Toxic pollution from flooded farms and towns along Australia's Queensland coast will have a disastrous impact on the Great Barrier Reefs corals and will likely have a significant impact on dugongs, turtles and other marine life, WWF warned today.
In addition to the terrible costs to farmers and communities in Queensland, we will also see a major and extremely harmful decline in water quality on the Great Barrier Reef, said WWF spokesman Nick Heath.
Heath said the restoration of important woodlands in flood prone catchment areas of the Fitzroy River and Murray Darling Basin would help protect communities and the marine environment from future floods.
Todays floods are bigger, dirtier and more dangerous from excessive tree clearing, overgrazing and soil compaction. As a result less water infiltrates deep into the soil, increasing the size and erosive intensity of floods, he said.
While the current floods would still have occurred, trees and wetlands slow flood waters down and absorb water, lessening the impact of the flood. We can better prepare for future floods by bringing trees back into previously cleared catchment areas.
Climate change is likely to deepen the cycle of drought and floods, with further loss of top soil followed by bigger rainfall events, and therefore increase the damage caused by floods.
Heath said the need to rebuild farms presented an opportunity to introduce best-practice farm design and management in reef catchment areas that would boost future profitability, better prepare farms for flood recovery and significantly reduce the future impact of farming on the Great Barrier Reef.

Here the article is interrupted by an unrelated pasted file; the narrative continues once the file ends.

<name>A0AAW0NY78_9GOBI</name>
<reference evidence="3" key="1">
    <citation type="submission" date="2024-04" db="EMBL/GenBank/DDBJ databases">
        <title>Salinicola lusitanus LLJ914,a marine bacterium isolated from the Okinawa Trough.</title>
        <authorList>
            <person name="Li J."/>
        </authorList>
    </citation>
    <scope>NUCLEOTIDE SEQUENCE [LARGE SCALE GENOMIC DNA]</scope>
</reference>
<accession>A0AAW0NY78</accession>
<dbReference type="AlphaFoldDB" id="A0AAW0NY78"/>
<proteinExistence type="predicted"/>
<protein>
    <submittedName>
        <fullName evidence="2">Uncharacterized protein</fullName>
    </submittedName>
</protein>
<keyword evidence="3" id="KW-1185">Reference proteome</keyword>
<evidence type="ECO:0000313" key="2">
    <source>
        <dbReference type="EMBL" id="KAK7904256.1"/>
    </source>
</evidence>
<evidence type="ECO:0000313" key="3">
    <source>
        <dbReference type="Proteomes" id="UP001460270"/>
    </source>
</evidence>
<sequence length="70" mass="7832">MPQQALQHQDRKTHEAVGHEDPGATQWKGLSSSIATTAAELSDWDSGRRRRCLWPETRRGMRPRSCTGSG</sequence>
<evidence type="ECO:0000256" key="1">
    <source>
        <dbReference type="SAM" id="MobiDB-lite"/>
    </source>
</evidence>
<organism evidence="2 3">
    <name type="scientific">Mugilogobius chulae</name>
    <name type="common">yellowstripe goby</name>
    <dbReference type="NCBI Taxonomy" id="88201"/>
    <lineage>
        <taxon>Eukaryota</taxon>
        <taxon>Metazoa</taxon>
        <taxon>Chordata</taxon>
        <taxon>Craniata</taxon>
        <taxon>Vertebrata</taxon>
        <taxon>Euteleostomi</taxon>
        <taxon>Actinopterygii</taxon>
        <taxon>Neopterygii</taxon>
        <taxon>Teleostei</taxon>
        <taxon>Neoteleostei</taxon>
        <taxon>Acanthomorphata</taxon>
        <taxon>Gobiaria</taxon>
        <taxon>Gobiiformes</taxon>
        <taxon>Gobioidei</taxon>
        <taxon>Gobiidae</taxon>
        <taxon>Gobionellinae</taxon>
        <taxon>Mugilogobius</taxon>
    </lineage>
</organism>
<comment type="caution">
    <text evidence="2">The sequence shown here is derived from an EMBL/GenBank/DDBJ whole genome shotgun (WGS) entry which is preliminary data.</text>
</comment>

As devastating and tragic as these floods are, they also provide a chance to introduce newer and better technologies that will reduce pollution and increase profits, he said.
Better management and design of our farms can reduce the risks to people, livelihoods and wildlife and also lead to greater profits further down the track by increasing deep infiltration and soil moisture, improved topsoil retention and therefore productivity.
Over the past 150 years sediment inflow onto the Great Barrier Reef has increased four to five times, and five to 10 fold for some catchments, while inorganic nitrogen and phosphorous continue to enter the Great Barrier Reef at enhanced levels, according to the Australian Governments Outlook Report.
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